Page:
EXPLORERS and stargazers in search of new worlds, cancel your other travel plans and take the Metro subway instead to the Foggy Bottom Station. Then walk six blocks south on 23rd Street to discover one of Washington's least-known National Historic Landmarks -- the 19th- century Naval Observatory, hidden in full view on one of the District's highest hills.
That gleaming silver dome that has long caught your eye as you passed on the freeway is now offering lively tours.
The main structure of the complex -- which has variously served as barracks, hospital, school and offices -- is the Federal-style brick building capped with the 23-foot dome. Although it's now the home of the Naval Medical Command, it looks much as it did in 1844 when what would become our national observatory was the Depot of Charts and Instruments, repairing and rating ship chronometers and maintaining charts. To provide navigation guidance, the depot gradually turned to astronomy to establish time standards that served the nation. And, by the end of the Civil War, it had become the observatory -- training astronomers and dispatching them around the world to observe eclipses and other phenomena.
Today you can still climb the worn wooden stairway that leads to the central rotunda where the first telescope rested on a two-story stone pier. You stand where the dome once opened to the sky, on the same spot where Abraham Lincoln stood long and silent one night during the Civil War.
In the south-wing rotunda -- which once housed the 26- inch great equatorial telescope, then among the largest in the world -- you're invited to stand where astronomer Asaph Hall discovered the faint objects that turned out to be the moons of Mars.
You can also see the observation shutters through which astronomers charted the stars. And, continuing to the east- wing residence of Matthew Fontaine Maury, the first superintendent, you climb red sandstone stairs to the parlor where Maury launched the science of oceanography.
Outside, gazing at spectacular views of the Potomac River below, you listen to the history of the hilltop site fringed with century-old oaks. Peter's Hill, University Square, Camp Hill, Observatory Hill -- the names hint at its story: By the 1790s the land belonged to a Georgetown merchant who deeded Peter's Hill to the government. The national university that President George Washington hoped for didn't materialize, so University Square became Camp Hill in the 1800s when the Marines who came with the new government from Philadelphia were housed there. In 1814, with the British on their way to burn the White House, citizen soldiers left Camp Hill to try to head them off.
When the War of 1812 ended, Camp Hill became an overgrown meadow, waiting almost 30 years before acquiring its next tenant and final name: Observatory Hill (the astronomical instruments were moved to new quarters on Massachusetts Avenue almost 90 years ago).
Don't let your touring end here, though. Foggy Bottom has more to offer at the base of Observatory Hill: the National Academy of Sciences and the State Department's diplomatic reception rooms.
Established in 1863, the National Academy of Sciences, like the observatory, was designed to foster scientific independence from Europe. Currently on exhibit are two shows: historical photos of the art and architecture of the academy; and tapestries designed by leading American artists.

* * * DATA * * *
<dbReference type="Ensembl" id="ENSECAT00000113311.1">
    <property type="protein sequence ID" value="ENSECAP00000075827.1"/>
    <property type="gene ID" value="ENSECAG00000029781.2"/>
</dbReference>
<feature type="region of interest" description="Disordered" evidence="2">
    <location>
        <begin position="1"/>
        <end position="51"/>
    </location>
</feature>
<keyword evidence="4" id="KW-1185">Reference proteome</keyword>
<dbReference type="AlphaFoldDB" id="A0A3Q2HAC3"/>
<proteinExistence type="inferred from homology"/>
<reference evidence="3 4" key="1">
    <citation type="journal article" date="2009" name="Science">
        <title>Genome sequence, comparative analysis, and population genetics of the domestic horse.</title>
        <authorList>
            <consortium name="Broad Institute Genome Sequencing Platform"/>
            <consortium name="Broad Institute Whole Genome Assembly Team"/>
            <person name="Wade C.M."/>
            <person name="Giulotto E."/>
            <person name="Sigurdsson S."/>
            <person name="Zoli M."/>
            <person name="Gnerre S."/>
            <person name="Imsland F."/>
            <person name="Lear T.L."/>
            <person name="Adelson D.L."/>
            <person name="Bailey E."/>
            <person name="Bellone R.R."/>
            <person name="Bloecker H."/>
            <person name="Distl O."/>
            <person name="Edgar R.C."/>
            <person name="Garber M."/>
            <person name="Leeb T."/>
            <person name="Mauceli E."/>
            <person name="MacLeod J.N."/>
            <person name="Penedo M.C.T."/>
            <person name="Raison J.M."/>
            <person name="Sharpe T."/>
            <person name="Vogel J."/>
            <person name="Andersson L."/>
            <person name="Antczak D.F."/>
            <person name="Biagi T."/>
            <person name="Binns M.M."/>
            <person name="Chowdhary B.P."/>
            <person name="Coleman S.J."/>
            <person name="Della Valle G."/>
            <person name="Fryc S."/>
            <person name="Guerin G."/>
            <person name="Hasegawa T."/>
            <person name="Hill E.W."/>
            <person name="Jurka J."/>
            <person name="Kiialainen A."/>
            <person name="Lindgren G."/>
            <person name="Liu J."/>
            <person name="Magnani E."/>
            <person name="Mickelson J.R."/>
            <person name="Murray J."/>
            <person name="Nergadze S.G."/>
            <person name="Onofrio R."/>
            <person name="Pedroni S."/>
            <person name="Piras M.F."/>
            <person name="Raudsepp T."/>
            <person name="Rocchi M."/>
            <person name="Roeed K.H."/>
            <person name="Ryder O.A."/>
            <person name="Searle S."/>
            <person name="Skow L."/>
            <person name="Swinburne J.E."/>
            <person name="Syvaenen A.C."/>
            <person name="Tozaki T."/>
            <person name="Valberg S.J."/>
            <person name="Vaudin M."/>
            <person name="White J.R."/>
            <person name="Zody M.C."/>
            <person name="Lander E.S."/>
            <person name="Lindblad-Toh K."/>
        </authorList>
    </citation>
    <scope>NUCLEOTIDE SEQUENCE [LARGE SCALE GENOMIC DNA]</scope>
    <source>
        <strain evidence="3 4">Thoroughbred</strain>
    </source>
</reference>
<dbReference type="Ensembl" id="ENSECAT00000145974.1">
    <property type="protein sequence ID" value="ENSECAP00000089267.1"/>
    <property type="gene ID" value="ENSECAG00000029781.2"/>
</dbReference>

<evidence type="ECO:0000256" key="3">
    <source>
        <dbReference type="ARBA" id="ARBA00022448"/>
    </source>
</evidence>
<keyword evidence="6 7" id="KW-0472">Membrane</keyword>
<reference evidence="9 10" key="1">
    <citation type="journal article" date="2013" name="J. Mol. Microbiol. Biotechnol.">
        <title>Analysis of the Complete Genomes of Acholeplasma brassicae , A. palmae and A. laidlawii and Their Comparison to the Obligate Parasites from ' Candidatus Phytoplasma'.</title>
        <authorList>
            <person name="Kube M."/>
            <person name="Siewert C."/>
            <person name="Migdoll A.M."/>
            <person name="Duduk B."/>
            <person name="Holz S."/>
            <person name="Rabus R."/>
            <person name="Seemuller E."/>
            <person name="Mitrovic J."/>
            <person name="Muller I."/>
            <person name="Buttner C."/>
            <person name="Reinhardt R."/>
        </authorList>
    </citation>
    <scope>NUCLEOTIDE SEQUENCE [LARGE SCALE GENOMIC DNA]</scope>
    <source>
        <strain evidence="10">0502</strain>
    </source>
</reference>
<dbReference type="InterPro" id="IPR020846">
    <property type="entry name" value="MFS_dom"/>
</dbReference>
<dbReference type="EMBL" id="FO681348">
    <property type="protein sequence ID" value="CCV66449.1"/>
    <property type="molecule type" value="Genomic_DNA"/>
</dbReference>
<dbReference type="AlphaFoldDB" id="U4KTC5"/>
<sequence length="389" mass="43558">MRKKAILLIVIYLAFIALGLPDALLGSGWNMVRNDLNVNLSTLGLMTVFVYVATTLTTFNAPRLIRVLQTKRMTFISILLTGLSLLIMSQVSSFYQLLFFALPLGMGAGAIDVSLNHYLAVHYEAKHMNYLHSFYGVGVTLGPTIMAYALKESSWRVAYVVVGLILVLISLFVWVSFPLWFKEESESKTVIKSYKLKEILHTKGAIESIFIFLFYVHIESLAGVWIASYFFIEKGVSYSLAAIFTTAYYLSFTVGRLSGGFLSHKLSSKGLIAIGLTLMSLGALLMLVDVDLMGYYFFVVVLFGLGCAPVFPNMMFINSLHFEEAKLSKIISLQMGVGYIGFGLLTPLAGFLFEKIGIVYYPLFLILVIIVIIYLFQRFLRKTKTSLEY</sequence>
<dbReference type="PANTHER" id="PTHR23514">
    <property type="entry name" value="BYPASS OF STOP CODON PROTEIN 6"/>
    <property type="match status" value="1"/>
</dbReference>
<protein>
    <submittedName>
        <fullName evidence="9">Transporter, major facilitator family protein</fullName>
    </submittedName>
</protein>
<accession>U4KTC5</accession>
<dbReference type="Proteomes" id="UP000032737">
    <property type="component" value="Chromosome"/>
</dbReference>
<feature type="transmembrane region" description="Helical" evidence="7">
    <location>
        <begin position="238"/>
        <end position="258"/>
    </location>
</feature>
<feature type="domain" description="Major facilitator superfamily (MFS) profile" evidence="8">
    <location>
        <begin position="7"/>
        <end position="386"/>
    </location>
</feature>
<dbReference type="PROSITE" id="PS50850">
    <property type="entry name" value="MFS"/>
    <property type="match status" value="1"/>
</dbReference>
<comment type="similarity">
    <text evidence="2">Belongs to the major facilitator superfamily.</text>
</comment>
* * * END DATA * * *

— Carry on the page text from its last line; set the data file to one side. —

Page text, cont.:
After taking in the shows, continue your tour of the Academy in the remarkable Great Hall, a glory of green marble, cream stone and paneled walnut, lavished with murals, panels and medallions. Note the figures of earth, air, fire and water on the supports of the vaulted dome and the medallions depicting Egyptian subjects. In the library is a fireplace with carvigs outlining the history of writing, from the Spanish bison drawings in the Altamire Cave and Egyptian priests drawing hieroglyphics to the 16th-century Plantin press.
All the sculpture, inside and out, is the work of Lee Lawrie, best known for his Atlas sculpture in New York's Rockefeller Center. Note the doorway and the six large bronze window panels that depict major episodes and figures of science.
Riches of another sort await the explorer who ventures across the street from the Academy to the rooftop Department of State Diplomatic Reception Rooms, where you'll see what kings and queens entertained by the U.S. see: a showcase of American antiques and oil paintings that would be the envy of any museum, $30 million worth of Americana spread through nine rooms. The John Quincy Adams drawing room, considered one of the most beautiful rooms in North America, has the desk on which the final Treaty of Paris was signed and the desk where some believe Jefferson wrote the drafts of the Declaration of Independence. Among the treasury of riches: a $500,000 Chippendale desk made in Rhode Island in 1765 and a pair of matched Chippendale chests and oil paintings of Baltimore Harbor and Great Falls done in 1845 for King Louis Philippe of France. And providing a thread throughout the collection is the American eagle. Mahogany eagles are perched atop highboys, gold eagles are inlaid in chests, brass eagles are etched on drawer pulls and eagles painted on china and silver take wing.
End your tour on that soaring note, and you'll feel that you've had an adventure of the spirit as well. And not only is it in your own backyard, it's free. EXPLORNG A DIFFERENT HILL
NAVAL OBSERVATORY -- The next tours are December 28 at 2, December 31 at 10 and January 5 at 2, all free. There are also monthly week day tours. For reservations, call 653-1297.
NATIONAL ACADEMY OF SCIENCES -- Open 9 to 5 Monday to Friday. Refectory cafeteria generally open 11:30 a.m. to 1:30 p.m., Monday through Friday. For information about refectory 334-2222.
DEPARTMENT OF STATE -- Free tours of the Diplomatic Reception Rooms are conducted Monday through Friday at 9:30, 10:30 and 3. For reservations call 632-3241.